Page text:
CBP agriculture specialists have extensive training and experience in the biological sciences and agricultural inspection. On a typical day, they inspect tens of thousands of international air passengers, and air and sea cargoes nationally being imported to the United States and seize 4,291 prohibited meat, plant materials or animal products, including 470 insect pests.

To learn more about CBP agriculture specialists, please visit CBP.gov Agriculture. (Agriculture Specialist )

For more on CBP’s border security mission at our nation’s Ports of Entry, please visit CBP.gov Port Security. ( Field Operations/Port Security )< /span>

To learn more about what you can and can’t bring into the U.S., please visit CBP’s Travel information page. ( Travel )

 


 

CBP Agriculture Specialists In Southern Arizona Intercept Plants, Insects

U.S. Customs & Border Protection / www.cbp.gov

Nogales, Ariz. - A large number of live and dead insect specimens, as well as more than two dozen live plants, were seized last week in a pair of incidents by Customs and Border Prote ction agriculture specialists working at the Nogales Ports of Entry.

Agriculture specialists discovered assorted plants and at least 65 live and dead insects this month, concealed in a personal vehicle attempting to enter the United States from Mexico. The driver initially denied having items of agricultural interest, but when officers referred the vehicle for secondary inspection, an agriculture specialist found more than two dozen live plants with soil for propagation. Officers also found a variety of live and dead insect specimens inside a suitcase, as well as an undetermined number of insects when officers asked the driver to turn out his pockets.

The driver told officers he was a PhD student at the University of Arizona.

The agricultural products were seized and destroyed, as per port policy the insects and soil were submitted to the local U.S. Department of Agriculture for final identification.

On the following day, Agriculture specialists referred an incoming vehicle for additional inspection. When officers inspected the vehicle, they found an assortment of insect collectio n equipment and a plastic bag with 86 insect specimens. While quarantine procedures were not necessary due to the insects being dead, the specimens were detained by U.S. Fish and Wildlife Service for inspection and entry determination.

In both instances, the drivers paid a civil penalty for failure to declare the prohibited cargo.

Travelers are required to abide by a number of laws, such as obtaining permits to properly import certain items from Mexico. Violators face a spot-settlement under the Plant Protectio n Act. If objecting to the fine, the violation is forwarded to the USDA Investigative and Enforcement Services for collection. Fines can be as much as $1,000 for a first-time offense.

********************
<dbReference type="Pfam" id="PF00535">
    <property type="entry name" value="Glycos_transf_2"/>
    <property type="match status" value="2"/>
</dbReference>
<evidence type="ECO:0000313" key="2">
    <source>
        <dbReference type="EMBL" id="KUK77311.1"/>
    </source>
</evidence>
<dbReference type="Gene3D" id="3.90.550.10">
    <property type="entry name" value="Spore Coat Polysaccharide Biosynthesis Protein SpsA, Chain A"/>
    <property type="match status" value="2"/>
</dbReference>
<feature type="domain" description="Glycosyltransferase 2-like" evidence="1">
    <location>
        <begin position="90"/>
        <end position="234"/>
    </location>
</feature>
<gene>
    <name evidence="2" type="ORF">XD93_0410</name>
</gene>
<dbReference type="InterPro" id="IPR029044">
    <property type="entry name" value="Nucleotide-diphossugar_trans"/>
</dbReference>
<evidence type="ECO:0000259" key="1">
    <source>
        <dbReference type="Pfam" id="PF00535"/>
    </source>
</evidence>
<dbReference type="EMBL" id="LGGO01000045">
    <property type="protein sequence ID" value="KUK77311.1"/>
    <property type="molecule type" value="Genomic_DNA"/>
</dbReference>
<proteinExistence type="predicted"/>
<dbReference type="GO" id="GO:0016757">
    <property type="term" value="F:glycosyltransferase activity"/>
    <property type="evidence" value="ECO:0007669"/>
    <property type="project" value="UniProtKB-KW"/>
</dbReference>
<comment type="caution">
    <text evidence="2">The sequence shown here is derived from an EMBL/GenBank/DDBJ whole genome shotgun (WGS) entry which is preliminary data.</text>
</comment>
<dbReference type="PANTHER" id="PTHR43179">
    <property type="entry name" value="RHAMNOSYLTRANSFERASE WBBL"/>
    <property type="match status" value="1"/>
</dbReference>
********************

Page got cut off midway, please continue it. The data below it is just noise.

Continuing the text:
Travelers should know the difference between restricted and prohibited merchandise before attempting to bring items into the United States. For more information, visit the Restricted/ Prohibited section of the CBP website. ( CBP ) The USDA also offers a Supplemental Import Guide, available at the Mexican land border, which identifies allowed agriculture items for personal use.

Travelers may also obtain information regarding fruits, meats, dairy/poultry products and firewood under the “Bringing Agricultural Products into the United States” section of the CBP website.

CBP officers are permitted to inspect personal belongings without a search warrant. This includes luggage, vehicles and personal searches.

CBP’s agriculture specialists have extensive training and experience in agricultural and biological inspection to prevent the introduction of harmful plant pests and foreign animal diseases into the United States. CBP inspectors have the expertise to recognize and prevent the entry of organisms that could potentially devastate entire segments of the U.S. agriculture-related economy.

CBP's Office of Field Operations is the primary organization within Homeland Security tasked with an anti-terrorism mission at our nation’s ports. CBP officers screen all people, ve hicles and goods entering the United States while facilitating the flow of legitimate trade and travel. Their mission also includes carrying out border-related duties, including narcotics interdiction, enforcing immigration and trade laws, and protecting the nation's food supply and agriculture industry from pests and diseases.

All CBP assets in Arizona were realigned under a unified command structure in February 2011. Joint Field Command – Arizona unifies the Tucson and Yuma Border Patrol Sectors and Air Branches, as well as the Tucson Field Office, to enhance border security, commercial enforcement and trade facilitation missions to meet Arizona’s unique challenges. Follow us on Twitter @CBPArizona or visit CBP Arizona for more information.